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Jan
11

FirefoxOS tips and tricks for developers

by Christian Heilmann

We’re happy to have had a flying visit from Mozilla’s Christian Heilmann this issue, who brings you a getting-started guide to Firefox OS development…

Firefox OS isn’t just any mobile operating system – it’s powered completely by web technologies. Why does that matter? Once the platform matures you’ll find its speed, customization and intuitive user experience a boon. Since you’re already ‘in’ the web, you can get rid of lengthy app downloads and do things that traditional mobile operating systems simply can’t.

For developers, though, the advantages are even greater. Since Firefox OS is built on an open platform, using a Linux kernel to boot into a web runtime environment, developing and customising user experiences has never been easier. Since it uses the same Mozilla Gecko web engine that powers the Firefox web browser, a Firefox OS-powered smartphone’s hardware is exposed to Mozilla’s web APIs. This means that every feature you can imagine can be developed as a web application. Interested? Here’s how to get started today…

How to get started

Firefox OS is HTML5. There is no Java, C# or Objective C. Firefox OS gives developers full access to the mobile phone’s functionality with HTML5, CSS and JavaScript. A mobile website can be very easily transformed into a Firefox OS application. You just need to define the offline data using AppCache and LocalStorage or IndexedDB and specify the name and access rights of the app in a manifest.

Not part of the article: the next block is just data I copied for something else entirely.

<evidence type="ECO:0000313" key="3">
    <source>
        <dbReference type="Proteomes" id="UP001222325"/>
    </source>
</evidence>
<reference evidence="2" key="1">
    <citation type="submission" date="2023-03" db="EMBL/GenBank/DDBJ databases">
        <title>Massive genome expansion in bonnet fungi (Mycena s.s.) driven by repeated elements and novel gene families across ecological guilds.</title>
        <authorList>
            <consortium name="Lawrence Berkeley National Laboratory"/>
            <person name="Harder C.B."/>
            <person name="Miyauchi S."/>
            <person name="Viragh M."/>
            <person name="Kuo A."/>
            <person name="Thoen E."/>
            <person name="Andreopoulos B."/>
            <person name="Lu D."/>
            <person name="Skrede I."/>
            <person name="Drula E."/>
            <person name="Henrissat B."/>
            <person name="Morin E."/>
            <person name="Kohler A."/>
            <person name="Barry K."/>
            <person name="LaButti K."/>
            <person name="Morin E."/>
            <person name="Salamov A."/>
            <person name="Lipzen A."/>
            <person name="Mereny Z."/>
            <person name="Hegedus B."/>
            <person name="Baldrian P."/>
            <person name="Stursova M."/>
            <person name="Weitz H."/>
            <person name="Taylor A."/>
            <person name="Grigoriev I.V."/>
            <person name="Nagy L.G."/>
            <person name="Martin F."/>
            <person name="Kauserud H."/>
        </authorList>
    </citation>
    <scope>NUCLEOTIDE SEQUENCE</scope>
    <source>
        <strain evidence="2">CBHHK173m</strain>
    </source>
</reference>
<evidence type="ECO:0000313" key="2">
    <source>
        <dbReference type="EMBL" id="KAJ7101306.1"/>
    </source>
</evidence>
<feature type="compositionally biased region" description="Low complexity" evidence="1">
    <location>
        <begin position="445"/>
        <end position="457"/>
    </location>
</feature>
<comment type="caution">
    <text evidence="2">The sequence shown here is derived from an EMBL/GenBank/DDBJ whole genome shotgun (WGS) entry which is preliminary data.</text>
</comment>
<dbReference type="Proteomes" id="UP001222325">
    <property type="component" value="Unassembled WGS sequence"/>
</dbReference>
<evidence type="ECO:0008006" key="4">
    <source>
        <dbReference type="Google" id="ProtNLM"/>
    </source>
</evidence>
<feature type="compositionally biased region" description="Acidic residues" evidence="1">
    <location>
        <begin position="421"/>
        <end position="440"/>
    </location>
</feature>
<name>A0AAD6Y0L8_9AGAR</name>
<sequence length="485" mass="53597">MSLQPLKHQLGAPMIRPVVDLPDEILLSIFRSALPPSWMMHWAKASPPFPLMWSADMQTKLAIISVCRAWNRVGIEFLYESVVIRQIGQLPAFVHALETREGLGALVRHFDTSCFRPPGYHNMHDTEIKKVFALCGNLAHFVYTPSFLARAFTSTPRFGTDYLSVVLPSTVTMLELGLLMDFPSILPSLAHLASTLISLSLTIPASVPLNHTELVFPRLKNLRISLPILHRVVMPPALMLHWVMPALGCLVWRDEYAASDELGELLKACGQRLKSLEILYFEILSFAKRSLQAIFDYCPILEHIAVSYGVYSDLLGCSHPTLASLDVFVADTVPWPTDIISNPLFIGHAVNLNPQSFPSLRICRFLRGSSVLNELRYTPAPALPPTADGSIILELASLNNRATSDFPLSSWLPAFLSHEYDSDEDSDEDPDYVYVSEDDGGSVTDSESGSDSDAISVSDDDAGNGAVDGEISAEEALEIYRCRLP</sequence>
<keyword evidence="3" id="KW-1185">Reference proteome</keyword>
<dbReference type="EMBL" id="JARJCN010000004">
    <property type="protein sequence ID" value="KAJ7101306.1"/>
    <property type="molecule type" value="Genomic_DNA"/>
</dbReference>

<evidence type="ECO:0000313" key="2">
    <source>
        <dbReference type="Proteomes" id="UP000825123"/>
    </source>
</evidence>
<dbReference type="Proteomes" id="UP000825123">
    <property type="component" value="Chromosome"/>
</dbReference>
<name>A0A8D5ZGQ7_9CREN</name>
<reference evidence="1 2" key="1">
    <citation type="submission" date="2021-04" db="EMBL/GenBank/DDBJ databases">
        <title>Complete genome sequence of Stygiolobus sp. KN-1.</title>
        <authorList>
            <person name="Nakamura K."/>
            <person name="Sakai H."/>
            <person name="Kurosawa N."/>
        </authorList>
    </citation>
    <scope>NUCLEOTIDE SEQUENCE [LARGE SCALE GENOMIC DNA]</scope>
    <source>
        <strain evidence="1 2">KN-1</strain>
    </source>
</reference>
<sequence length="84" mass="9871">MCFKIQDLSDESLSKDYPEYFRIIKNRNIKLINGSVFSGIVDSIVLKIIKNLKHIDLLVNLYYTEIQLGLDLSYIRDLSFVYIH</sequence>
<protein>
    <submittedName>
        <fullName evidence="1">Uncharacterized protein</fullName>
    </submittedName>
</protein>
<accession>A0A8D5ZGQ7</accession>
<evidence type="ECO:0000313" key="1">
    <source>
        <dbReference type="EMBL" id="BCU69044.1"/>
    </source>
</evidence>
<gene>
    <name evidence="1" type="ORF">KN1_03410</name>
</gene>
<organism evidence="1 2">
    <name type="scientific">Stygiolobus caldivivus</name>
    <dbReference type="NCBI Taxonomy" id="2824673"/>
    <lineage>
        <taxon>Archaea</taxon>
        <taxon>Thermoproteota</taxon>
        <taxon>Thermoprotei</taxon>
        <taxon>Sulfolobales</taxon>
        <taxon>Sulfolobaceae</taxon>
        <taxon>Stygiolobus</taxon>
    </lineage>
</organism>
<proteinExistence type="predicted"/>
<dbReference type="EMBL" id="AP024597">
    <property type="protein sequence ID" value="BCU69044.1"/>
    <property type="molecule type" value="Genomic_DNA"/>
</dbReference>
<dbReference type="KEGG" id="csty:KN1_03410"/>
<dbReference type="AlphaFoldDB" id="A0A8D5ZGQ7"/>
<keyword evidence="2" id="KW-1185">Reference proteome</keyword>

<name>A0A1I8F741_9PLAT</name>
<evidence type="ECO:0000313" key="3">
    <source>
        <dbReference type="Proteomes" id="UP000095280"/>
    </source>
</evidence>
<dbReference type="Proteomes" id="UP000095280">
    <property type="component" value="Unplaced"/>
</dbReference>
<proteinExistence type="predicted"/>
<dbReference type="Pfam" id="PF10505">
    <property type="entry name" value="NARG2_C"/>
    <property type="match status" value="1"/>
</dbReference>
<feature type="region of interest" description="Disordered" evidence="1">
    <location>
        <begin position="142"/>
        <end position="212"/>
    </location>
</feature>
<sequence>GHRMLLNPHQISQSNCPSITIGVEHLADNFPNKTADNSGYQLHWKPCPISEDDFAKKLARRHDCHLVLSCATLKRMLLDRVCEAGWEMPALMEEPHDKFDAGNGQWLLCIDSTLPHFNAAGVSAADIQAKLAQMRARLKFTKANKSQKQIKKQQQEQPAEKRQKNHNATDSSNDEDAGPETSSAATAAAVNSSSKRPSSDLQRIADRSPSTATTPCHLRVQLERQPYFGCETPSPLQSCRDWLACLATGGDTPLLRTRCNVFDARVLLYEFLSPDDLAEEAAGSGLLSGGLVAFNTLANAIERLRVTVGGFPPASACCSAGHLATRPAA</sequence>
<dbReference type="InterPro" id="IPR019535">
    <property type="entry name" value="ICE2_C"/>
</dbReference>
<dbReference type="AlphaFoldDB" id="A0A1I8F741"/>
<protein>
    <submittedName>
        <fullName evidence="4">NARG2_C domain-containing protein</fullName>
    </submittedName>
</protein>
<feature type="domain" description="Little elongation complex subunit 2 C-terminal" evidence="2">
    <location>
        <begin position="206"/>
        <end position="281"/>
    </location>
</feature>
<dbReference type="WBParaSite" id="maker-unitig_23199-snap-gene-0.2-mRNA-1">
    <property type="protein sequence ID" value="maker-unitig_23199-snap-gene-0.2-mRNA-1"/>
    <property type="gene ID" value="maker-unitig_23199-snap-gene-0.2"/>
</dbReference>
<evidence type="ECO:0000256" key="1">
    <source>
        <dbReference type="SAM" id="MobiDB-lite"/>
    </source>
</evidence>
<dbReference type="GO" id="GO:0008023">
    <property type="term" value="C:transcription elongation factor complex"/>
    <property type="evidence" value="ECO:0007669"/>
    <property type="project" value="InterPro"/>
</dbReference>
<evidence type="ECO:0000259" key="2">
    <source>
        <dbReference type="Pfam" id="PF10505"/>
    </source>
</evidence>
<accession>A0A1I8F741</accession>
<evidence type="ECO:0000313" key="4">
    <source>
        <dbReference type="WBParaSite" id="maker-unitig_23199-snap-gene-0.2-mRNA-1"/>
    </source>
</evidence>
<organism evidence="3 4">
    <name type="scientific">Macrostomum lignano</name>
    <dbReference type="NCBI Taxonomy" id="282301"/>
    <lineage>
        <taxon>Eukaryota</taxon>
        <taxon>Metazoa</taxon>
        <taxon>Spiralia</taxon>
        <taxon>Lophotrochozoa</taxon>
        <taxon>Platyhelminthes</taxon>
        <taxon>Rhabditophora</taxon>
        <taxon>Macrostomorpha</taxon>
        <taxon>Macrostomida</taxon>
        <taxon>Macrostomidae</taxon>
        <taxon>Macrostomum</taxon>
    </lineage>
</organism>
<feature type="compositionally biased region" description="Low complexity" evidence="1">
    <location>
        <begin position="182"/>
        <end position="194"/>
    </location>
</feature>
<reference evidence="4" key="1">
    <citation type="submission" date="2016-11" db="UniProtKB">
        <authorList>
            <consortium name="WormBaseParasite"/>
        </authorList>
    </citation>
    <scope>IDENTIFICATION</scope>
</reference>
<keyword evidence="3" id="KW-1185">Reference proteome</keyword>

An example manifest looks like this:

{   "name": "My App",
"description": "My elevator pitch goes here",
"launch_path": "/",
"icons": {
     "128": "/img/icon-128.png"
},
"developer": {
     "name": "Your name or organization",
     "url": "http://your-homepage-here.org"
},
"default_locale": "en"
}

The offline definitions are needed in any case, so that the app can also be made to run on iOS and Android. If you have an existing HTML5 app in the web, you’re only two steps away from joining in with Firefox OS:

1. Create an open app manifest.
2. Register the app in the Firefox OS Marketplace

Creation of the app is not bound to a specific IDE or work environment. As is also the case in web development, everything can be used from vi on the command line, right up to Eclipse; whatever you feel most comfortable with. So far, there is still no defined SDK and developers don’t have to register or pay fees. Mozilla’s fundamental idea is to keep the web free and accessible for everybody, and Firefox OS reflects this.

Security levels for apps

In an open app manifest, the developer defines what the app should be called, which icons are used and which of the mobile phone’s functions the app has access to. With Firefox OS apps, there are generally three security levels that define everything the app has ‘permission to do’. This is necessary to ensure, for example, that not every app is allowed to send text messages or make phone calls without the end user knowing about it. The three different security levels are hosted, privileged and certified.

A detailed listing of everything that apps are allowed to do and which security levels are required can be found under App permissions.

Put briefly, the various security levels indicate the following…